Once, on a winter's night many years ago, after a heavy snow, the devil passed through the Scottish fishing town of Coldhaven, leaving a trail of dark hoofprints across the streets and roofs of the sleeping town. Michael Gardiner has lived in Coldhaven all his life, but still feels like an outsider, a blow-in. Now living in self-imposed exile out on the point, Michael feels at one with the sea-birds and the changing light of this ancient landscape - yet more distant than ever from the dark, closed community of the villagers. But that is about to change. When Moira Birnie decides that her abusive husband is the devil and then kills herself and her two young sons, a terrible chain of events begins. Michael's infatuation with the fourteen-year-old Hazel takes him on a journey towards a defined fate, where he is forced to face his present and then, finally, his past. Having confronted his own demons he must return, walking in penance and penitence, to be reborn into a world where he was always a stranger.
Written with the exquisite clarity and power of a folktale, "The Devil's Footprints" is the story of a man trying to come to terms with a suspended life, and the fear, guilt and unbearable grief that mark it. Revealing what lies beneath the surface of the everyday world, John Burnside has written a novel of mysterious and terrifying beauty - as primal and thrilling as cloven hooves in the snow.
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(223mm x 142mm x 19mm)
Jonathan Cape Ltd
Publisher: Vintage Publishing
Country of Publication:
US Kirkus Review »
A quasi-mystery that spends too much time within the mind of the uninteresting first-person narrator.The Scottish-born Burnside (A Lie About My Father: A Memoir, 2007, etc.) returns to his native land with a plot that suggests the presence of the devil in an isolated seaside village, while leaving the identity of that devil open-ended. Protagonist Michael Gardiner sets the plot in motion when he learns of the suicide of a woman he dated as a teenager. The woman, Moira Birnie, set her car ablaze with her young children inside. Curiously, she left behind her 14-year-old daughter Hazel. Michael suspects that Moira killed her children and herself to escape her devil of a husband, Tom. But why has she spared Hazel? After doing his calendar calculations, Michael suspects that Hazel isn't Tom's daughter, but his own. Since Michael's marriage is all but dead, and most of the marriages in the village seem as troubled as Moira and Tom's apparently was, Michael's obsession with Hazel provides new life (at least in his mind) for the two of them. Yet in the novel's evocation of Lolita, there's something a little creepy in the way that Hazel becomes his life's focus. Within the yo-yo of the novel's chronology (as Michael spends more time living in the past than the present), the reader learns that the Gardiners have long endured an adversary relationship with the rest of the village, that Michael and his parents have kept fatal secrets from each other and that Michael has a history of both sleepwalking and dreaming a parallel reality that he sometimes has trouble distinguishing from his waking one. With Michael's insistence that he's losing his mind as the novel progresses, it becomes harder for the reader to distinguish what's really happening. And whether the fault lies with the novelist or his protagonist, none of the characters that Michael describes seem fully formed.The novel ultimately ties some knots but leaves too many strands loose. (Kirkus Reviews)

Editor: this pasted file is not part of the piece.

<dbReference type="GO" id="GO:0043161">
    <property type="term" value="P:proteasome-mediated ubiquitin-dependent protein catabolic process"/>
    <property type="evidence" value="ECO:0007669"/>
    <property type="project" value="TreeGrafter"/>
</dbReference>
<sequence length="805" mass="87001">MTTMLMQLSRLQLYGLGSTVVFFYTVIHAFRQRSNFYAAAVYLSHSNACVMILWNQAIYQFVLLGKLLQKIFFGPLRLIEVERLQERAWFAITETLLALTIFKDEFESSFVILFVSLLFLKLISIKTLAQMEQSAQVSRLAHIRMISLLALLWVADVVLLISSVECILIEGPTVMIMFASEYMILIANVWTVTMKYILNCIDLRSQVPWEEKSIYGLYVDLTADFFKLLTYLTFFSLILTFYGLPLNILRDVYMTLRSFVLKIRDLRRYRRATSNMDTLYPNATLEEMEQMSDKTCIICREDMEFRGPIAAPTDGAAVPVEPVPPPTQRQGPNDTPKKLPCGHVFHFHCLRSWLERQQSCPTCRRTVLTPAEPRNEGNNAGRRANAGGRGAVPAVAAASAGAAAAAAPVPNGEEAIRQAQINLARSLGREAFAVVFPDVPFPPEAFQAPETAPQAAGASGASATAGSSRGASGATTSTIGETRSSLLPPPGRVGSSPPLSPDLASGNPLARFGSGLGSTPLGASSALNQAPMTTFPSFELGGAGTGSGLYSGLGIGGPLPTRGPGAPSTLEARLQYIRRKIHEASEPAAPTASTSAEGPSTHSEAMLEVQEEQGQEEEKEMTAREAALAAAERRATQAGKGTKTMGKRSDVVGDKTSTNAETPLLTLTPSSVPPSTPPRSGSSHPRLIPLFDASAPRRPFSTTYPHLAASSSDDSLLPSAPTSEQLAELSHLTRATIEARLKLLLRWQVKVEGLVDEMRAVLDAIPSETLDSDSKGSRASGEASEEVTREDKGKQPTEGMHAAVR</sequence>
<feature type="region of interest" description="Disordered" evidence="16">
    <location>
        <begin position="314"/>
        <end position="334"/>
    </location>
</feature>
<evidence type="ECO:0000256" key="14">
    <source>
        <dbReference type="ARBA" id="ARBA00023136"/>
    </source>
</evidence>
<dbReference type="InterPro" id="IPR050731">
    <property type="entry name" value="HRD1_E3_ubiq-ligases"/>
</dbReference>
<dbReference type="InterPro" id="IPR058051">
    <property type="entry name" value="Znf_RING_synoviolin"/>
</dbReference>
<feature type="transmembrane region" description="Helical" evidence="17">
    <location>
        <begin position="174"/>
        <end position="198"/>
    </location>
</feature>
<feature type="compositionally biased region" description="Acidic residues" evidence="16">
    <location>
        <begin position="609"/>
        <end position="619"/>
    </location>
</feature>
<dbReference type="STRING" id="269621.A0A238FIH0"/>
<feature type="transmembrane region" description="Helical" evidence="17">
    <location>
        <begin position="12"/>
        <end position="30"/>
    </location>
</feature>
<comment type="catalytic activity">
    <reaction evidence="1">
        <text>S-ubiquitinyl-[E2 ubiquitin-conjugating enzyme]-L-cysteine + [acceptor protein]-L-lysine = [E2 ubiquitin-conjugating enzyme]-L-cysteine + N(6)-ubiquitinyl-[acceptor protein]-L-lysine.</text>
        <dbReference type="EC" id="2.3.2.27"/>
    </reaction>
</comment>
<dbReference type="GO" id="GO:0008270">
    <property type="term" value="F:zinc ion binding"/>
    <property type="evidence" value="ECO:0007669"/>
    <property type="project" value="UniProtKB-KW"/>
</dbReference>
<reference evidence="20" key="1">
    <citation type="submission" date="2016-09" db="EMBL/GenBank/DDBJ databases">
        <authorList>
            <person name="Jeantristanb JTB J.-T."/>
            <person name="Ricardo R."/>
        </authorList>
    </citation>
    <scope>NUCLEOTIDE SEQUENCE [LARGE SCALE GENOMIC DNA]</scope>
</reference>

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Author Biography - John Burnside
John Burnside is amongst the most acclaimed writers of his generation. His novels, short stories, poetry and memoirs have won numerous awards, including the Geoffrey Faber Memorial Prize, the Whitbread Poetry Award, the Encore Award and the Saltire Scottish Book of the Year. In 2011 he became only the second person to win both the Forward and T. S. Eliot Prizes for poetry for the same book, Black Cat Bone. In 2015 he was a judge for the Man Booker Prize. He is a Professor in the School of English at St Andrews University.